The Department for International Trade (DIT) launched a number of FinTech trade initiatives at IFGS 2021 in April – with a FinTech Export Academy  and Export Champions.  Government has also involved FinTech firms in a range of global investment showcases and conferences in recent months. Here at Innovate Finance we are looking at how we can help amplify and join up activities with DIT and other partners promoting UK FinTech overseas, as well as engaging our members with discussions that seek to increase the number of opportunities to scale overseas. 

Summary: the Department for International trade was quick to announce additional support for FinTech exporters and their dedicated FinTech team and overseas trade commissioners remain highly engaged in promoting opportunities. We should see more practical steps to join up private sector and Government initiatives in the coming months.


National Connectivity

The Kalifa Review emphasised the power and potential of FinTech clusters across the UK.  Members of the Fintech National Network have developed strategies for their regions and continue to support and champion the regional hubs which play such an important role in the UK ecosystem. Whilst last week’s Spending Review did not include any specific investment in FinTech clusters, it did announce additional funding in future years for regional ‘levelling up’ and for Innovate UK’s programmes - and FinTech should play an important role in these programmes, recognising the value of higher paid FinTech jobs outside London and the global competitiveness of the sector.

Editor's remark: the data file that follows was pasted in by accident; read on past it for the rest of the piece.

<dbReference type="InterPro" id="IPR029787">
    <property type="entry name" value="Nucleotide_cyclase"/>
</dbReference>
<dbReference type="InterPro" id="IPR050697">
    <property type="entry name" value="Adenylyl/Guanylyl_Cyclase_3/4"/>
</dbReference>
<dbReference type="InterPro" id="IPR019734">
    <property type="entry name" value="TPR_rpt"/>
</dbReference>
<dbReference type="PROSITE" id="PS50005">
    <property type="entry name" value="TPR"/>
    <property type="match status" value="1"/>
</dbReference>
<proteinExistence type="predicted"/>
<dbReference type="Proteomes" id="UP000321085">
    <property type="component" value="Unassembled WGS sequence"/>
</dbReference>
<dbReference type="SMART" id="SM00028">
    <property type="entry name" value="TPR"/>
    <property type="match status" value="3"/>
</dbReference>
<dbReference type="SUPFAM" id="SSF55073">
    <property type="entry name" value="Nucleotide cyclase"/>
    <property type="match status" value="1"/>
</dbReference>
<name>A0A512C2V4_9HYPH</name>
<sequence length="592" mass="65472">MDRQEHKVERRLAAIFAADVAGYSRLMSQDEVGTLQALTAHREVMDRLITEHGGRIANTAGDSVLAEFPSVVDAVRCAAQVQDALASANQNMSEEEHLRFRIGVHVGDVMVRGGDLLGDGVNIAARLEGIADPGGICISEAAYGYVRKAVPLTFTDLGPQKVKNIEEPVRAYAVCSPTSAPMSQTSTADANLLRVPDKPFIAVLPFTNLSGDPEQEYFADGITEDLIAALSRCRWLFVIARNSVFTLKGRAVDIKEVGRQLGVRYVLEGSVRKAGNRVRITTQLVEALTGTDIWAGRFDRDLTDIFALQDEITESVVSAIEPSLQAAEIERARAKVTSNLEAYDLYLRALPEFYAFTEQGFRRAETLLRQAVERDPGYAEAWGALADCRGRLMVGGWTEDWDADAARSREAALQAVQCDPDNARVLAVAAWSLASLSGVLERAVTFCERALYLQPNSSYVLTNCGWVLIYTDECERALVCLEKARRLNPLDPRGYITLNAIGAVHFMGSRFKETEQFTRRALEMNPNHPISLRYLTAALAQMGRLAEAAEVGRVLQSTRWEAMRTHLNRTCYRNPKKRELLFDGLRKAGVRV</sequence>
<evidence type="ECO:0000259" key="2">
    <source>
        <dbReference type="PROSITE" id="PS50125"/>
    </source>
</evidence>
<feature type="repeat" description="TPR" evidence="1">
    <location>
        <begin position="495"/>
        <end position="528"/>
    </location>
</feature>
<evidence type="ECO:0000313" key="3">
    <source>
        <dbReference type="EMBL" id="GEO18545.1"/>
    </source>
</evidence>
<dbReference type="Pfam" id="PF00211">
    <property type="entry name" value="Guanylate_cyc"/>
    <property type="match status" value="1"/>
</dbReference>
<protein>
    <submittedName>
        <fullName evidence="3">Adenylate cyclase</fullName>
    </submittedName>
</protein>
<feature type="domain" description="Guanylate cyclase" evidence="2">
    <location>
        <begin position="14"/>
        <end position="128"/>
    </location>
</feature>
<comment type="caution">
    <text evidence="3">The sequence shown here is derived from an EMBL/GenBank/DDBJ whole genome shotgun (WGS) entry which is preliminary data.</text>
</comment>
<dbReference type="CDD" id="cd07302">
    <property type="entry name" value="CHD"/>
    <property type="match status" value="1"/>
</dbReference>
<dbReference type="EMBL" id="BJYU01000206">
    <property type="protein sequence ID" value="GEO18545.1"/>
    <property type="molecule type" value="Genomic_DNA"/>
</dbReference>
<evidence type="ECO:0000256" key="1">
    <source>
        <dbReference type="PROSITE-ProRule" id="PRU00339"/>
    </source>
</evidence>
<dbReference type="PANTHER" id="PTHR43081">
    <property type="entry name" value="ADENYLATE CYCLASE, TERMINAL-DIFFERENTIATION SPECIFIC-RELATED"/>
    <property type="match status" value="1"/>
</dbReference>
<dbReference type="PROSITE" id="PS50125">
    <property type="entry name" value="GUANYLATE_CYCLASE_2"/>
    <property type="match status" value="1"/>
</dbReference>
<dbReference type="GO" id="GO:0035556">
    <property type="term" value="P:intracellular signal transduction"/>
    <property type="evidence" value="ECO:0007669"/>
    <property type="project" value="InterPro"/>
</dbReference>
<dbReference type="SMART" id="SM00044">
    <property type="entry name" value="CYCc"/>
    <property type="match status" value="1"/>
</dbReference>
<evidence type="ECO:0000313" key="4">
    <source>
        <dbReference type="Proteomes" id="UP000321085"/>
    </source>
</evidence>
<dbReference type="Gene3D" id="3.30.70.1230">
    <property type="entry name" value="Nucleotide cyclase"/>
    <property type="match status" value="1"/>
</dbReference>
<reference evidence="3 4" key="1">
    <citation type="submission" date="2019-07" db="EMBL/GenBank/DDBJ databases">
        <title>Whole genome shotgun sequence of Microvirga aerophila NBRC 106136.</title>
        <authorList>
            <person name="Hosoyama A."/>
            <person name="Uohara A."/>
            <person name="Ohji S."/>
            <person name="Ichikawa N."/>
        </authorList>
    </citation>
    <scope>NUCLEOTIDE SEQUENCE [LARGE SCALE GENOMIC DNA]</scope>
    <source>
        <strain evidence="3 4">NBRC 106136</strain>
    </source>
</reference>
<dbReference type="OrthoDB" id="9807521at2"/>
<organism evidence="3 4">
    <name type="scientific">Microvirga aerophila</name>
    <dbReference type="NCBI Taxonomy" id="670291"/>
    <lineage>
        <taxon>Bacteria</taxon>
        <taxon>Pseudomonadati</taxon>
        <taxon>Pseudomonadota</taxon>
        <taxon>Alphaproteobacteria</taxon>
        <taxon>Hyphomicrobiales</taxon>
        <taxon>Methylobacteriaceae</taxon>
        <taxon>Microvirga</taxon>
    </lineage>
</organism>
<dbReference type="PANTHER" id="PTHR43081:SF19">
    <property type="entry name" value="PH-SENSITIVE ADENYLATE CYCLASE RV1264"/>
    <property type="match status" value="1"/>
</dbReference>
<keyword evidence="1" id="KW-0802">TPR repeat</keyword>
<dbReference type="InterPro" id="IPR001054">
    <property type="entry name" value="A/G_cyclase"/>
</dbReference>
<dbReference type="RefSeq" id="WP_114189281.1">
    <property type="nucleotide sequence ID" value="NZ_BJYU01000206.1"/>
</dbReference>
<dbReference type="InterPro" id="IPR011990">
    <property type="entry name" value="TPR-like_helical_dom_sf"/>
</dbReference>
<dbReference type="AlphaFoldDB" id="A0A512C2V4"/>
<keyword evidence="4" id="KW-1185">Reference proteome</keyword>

The Kalifa Review recommended a new Centre for Finance, Innovation and Technology (CFIT). This was backed by the Chancellor in April and we were pleased to see the Spending review announce £5 million of seed funding to set it up. A Treasury update in August indicated that this will be a virtual body, focused on supporting the UK’s national FinTech hubs; commissioning and publishing new research on the UK FinTech industry; and coordinating  industry ‘coalitions’ to look at how Fintech can collaborate to solve societal and economic challenges and shape new innovation (building on the sandbox or tech sprint approach). 

This should be a great addition to the UK FinTech ecosystem, and one we at Innovate Finance have called for as critical to strengthen national connectivity across the UK and deliver data-led insights into the sector.  As the established industry body for UK FinTech, we look forward to bringing our members’ and the wider industry’s voice to the table as we support the development and execution of CFIT to make sure it effectively serves the ecosystem and delivers on pushing the national UK innovation agenda forward.